Glenn's Story

Musician. Cape Breton Fiddler. Academic...and more.

One of Cape Breton’s most in-demand traditional fiddlers, Dr. Glenn Graham is also composer, songwriter, music instructor, published author, and academic. Glenn’s roots stretch far into the rich musical past of Cape Breton. On his mother’s side, Glenn is a member of the renowned Beaton family of Mabou. Many generations of this family have produced countless musicians including fiddlers, piano players, Gaelic singers, pipers, poets/songwriters, composers and dancers. These include his mother Mary and grandmother Elizabeth (both accomplished pianists), his uncle Kinnon Beaton, (one of Cape Breton’s premier dance players), well-known pianist Joey Beaton, and well-established fiddling cousins Andrea Beaton and former Nova Scotia Premier Rodney MacDonald. Glenn’s grandfather Donald Angus Beaton was one of the island’s most revered fiddlers. Donald Angus was a posthumous recipient of the East Coast Music Awards' Stompin' Tom Award. Glenn's father, Danny Graham, is an accomplished Gaelic singer; Glenn's other grandfather, Alex Graham, was a step dancer. Oral history states that Alex’s grandfather Stephen was a fine step-dancer, helping to establish and corroborate that the step-dance tradition was carried over by Gaels emigrating to Cape Breton communities prior to the 1840s. Glenn’s lineage also features Gaelic style fiddler and grand-uncle Alex Francis MacKay and Cape Breton’s most recognized composer Dan R. MacDonald.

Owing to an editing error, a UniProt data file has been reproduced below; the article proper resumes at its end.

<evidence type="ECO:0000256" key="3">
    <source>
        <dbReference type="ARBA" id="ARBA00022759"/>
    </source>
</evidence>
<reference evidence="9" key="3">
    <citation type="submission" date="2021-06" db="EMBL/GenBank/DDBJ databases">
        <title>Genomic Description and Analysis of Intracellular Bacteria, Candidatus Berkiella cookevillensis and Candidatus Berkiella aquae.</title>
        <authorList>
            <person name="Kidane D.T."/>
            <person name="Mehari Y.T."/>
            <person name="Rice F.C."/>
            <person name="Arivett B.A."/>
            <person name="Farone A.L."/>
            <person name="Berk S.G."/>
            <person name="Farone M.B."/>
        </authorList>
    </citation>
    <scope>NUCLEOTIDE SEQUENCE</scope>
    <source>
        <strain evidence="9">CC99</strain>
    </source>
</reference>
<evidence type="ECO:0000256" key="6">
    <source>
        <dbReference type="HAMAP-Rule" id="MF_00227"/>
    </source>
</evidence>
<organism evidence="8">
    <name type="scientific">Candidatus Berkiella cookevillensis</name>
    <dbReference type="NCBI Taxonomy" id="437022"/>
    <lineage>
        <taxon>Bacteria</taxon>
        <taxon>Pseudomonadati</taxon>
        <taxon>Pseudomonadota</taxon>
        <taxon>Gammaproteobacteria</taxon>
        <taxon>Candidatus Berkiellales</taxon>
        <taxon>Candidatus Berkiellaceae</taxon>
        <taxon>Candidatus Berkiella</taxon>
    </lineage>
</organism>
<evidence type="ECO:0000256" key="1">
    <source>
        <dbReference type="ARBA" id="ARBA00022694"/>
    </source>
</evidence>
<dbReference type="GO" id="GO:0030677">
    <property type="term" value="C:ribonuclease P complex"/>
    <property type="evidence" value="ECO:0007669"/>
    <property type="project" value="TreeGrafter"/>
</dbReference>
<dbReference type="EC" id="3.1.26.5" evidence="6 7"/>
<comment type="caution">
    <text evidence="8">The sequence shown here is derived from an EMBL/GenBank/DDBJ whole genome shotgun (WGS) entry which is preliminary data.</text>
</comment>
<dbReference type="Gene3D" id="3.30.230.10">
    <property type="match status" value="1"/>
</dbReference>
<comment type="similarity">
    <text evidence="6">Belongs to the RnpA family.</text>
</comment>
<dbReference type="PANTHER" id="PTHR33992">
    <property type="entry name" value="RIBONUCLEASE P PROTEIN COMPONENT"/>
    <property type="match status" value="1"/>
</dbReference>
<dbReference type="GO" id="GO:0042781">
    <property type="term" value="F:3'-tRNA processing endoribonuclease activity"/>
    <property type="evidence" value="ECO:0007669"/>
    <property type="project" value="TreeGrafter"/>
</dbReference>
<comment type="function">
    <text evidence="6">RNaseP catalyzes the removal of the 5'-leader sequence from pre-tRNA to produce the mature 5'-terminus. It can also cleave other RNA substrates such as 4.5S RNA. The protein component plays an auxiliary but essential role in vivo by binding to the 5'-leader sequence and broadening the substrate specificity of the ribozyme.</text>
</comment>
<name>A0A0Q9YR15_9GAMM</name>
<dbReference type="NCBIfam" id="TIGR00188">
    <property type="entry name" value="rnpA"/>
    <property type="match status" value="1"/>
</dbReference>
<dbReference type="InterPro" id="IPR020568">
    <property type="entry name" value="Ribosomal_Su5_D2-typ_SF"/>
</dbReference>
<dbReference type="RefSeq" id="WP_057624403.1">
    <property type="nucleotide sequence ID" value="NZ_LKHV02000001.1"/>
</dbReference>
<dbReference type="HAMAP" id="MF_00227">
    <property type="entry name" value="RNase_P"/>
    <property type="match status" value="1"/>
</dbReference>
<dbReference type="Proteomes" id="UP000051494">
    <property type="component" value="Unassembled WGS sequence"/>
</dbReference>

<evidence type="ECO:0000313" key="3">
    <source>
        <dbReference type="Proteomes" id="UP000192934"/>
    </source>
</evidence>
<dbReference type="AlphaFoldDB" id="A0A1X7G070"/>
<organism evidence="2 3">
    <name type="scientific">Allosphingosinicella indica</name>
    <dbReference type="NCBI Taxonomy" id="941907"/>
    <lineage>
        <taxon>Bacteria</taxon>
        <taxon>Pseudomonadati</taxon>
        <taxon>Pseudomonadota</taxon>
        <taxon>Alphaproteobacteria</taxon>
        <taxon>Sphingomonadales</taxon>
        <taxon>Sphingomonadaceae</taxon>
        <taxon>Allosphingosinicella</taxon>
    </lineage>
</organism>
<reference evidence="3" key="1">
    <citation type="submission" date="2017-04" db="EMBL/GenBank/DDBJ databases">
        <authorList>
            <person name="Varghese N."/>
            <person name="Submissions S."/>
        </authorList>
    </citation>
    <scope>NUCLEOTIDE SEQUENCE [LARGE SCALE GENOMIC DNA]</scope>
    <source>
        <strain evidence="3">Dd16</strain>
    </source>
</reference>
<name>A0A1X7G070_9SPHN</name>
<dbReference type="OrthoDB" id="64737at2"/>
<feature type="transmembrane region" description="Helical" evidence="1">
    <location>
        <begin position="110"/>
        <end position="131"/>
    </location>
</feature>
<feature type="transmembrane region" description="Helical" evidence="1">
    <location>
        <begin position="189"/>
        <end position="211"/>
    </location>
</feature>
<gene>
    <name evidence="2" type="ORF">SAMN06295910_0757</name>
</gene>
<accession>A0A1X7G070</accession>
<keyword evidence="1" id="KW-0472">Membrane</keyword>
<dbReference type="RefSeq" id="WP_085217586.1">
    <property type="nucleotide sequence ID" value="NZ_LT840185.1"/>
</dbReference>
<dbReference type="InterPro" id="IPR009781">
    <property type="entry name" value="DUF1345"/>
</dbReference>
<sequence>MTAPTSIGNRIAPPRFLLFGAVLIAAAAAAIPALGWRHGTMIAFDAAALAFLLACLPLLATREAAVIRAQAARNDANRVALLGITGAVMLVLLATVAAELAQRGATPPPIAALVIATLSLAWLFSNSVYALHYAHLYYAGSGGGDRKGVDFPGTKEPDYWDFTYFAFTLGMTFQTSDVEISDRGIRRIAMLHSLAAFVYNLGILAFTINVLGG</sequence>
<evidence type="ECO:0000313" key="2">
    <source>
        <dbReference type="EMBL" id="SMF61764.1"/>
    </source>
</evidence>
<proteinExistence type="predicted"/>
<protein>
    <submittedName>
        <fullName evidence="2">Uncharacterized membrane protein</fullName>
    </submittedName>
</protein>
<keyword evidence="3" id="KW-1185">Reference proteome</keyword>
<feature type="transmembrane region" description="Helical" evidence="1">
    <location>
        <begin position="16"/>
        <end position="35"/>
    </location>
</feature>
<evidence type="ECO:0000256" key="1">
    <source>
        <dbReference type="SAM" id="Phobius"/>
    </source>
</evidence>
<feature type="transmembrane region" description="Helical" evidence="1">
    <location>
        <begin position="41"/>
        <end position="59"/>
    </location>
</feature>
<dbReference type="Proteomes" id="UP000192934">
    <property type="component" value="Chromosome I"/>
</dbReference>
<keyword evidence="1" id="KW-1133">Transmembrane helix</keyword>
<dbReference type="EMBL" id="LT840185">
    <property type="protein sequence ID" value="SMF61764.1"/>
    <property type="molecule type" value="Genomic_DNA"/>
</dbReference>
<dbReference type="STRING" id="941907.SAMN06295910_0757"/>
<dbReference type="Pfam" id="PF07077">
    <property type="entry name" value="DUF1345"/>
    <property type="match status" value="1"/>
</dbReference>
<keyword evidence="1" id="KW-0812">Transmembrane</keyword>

Glenn grew up surrounded by Gaelic culture. Growing up in Judique, he often heard his father and grandparents speaking Gaelic. His father also taught him Gaelic words and phrases in his pre-school years. Glenn first performed publicly at the age of 7 at a concert in Glendale NS where he sang a Gaelic song with his father. When he was 10 years old, he and some cousins were taught violin and music notation by uncle Kinnon Beaton for about a year. After this, for the most part, Glenn quit practicing for a few years, but these lessons were his foundation when he began playing seriously when he turned 15. He learned by repeatedly listening to home and commercial recordings of the Beaton family. He also took some lessons from Stan Chapman and, a couple of years later, from Little Judique fiddler Neil Beaton. Since then, Glenn was self-taught, occasionally turning to his parents and Kinnon and Betty Beaton for advice on tune interpretations. He focused on learning tunes from various tune books, extracting tunes and techniques from home recordings, and watching older players performing at concerts and dances. Drawn to the "Mabou Coal Mines" fiddle style, Glenn’s main fiddling influences include Donald Angus and Kinnon Beaton, John Morris Rankin and other notable players such as Alex Francis MacKay, Buddy MacMaster, Jerry Holland, and Howie MacDonald.

In 1996 Glenn recorded his first solo album, Let ‘er Rip, while completing his B.A. with Honours in Political Science at St. Francis Xavier University ("St. FX"). A year later he teamed up in the studio with Rodney MacDonald (they often play twin fiddles for performances) and released Traditionally Rockin’, which was a double nominee for Instrumental and Roots Traditional Artist of the year at the 1998 East Coast Music Awards. The band "Rodney and Glenn" quickly came to be in high demand at special events, festivals and dances.